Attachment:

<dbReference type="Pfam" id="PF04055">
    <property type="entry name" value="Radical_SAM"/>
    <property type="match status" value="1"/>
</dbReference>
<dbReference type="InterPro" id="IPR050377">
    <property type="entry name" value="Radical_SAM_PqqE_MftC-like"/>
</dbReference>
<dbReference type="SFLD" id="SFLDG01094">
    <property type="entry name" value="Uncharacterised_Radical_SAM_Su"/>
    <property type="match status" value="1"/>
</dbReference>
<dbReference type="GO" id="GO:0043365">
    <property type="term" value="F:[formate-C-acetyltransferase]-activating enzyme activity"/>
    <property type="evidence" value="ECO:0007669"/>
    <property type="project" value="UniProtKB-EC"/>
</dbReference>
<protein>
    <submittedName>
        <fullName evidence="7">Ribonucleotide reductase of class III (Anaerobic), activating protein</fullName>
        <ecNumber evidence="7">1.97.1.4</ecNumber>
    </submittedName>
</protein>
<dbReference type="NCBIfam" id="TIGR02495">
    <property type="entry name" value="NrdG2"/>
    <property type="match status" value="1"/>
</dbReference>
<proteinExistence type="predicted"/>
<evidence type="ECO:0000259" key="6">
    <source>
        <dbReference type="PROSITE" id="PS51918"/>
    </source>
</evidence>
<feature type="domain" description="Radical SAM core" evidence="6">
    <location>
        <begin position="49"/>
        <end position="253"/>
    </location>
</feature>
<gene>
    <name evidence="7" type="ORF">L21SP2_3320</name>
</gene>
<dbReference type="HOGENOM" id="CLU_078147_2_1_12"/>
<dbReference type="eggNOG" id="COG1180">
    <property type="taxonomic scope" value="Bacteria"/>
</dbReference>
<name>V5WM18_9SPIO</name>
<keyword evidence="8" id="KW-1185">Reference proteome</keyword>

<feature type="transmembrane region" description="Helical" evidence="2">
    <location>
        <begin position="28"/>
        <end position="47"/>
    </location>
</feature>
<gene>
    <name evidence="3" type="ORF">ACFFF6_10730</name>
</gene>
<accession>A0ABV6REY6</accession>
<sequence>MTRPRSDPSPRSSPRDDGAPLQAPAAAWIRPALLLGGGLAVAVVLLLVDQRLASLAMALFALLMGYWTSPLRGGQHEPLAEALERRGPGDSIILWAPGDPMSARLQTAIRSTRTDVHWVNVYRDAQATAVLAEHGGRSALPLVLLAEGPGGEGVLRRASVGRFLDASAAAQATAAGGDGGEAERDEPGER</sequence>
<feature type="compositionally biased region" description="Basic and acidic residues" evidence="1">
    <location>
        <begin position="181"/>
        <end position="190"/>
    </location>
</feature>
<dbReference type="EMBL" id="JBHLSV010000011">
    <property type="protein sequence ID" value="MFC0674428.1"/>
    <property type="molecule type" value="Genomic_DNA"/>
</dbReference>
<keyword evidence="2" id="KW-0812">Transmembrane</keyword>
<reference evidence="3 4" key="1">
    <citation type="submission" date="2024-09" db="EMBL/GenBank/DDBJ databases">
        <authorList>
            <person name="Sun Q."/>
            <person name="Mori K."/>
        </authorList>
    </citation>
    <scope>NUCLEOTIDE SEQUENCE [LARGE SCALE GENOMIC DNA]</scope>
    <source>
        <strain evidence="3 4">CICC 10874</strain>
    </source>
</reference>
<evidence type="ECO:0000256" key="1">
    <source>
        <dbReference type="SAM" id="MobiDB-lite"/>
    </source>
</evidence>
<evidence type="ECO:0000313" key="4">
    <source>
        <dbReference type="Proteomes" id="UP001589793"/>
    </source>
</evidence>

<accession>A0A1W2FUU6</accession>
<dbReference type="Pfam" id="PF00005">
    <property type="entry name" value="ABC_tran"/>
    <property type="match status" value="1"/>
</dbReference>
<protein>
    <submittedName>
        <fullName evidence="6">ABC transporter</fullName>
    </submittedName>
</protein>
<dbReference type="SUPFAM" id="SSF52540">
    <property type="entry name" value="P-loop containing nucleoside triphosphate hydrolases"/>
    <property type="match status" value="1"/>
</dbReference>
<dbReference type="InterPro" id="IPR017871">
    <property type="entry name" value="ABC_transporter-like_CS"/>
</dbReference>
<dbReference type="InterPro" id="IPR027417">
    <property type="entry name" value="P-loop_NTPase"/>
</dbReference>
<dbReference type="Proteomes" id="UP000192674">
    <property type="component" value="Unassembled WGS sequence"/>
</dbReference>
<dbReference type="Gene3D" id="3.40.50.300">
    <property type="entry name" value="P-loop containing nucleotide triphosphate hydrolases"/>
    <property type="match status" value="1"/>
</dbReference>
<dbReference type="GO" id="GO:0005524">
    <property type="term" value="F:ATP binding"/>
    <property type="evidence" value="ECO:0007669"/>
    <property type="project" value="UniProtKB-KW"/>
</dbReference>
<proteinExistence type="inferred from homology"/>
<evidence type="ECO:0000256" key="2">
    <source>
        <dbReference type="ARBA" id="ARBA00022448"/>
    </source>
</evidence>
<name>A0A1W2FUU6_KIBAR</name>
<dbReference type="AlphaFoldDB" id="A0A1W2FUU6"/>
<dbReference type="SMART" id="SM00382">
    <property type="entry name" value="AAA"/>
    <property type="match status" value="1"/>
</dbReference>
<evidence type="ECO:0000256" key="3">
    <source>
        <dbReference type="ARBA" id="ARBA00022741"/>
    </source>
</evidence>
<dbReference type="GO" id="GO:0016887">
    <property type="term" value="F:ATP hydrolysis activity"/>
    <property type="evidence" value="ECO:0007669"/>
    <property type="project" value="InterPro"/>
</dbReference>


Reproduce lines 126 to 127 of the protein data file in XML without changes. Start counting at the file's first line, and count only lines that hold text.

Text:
    <source>
        <dbReference type="ARBA" id="ARBA00022448"/>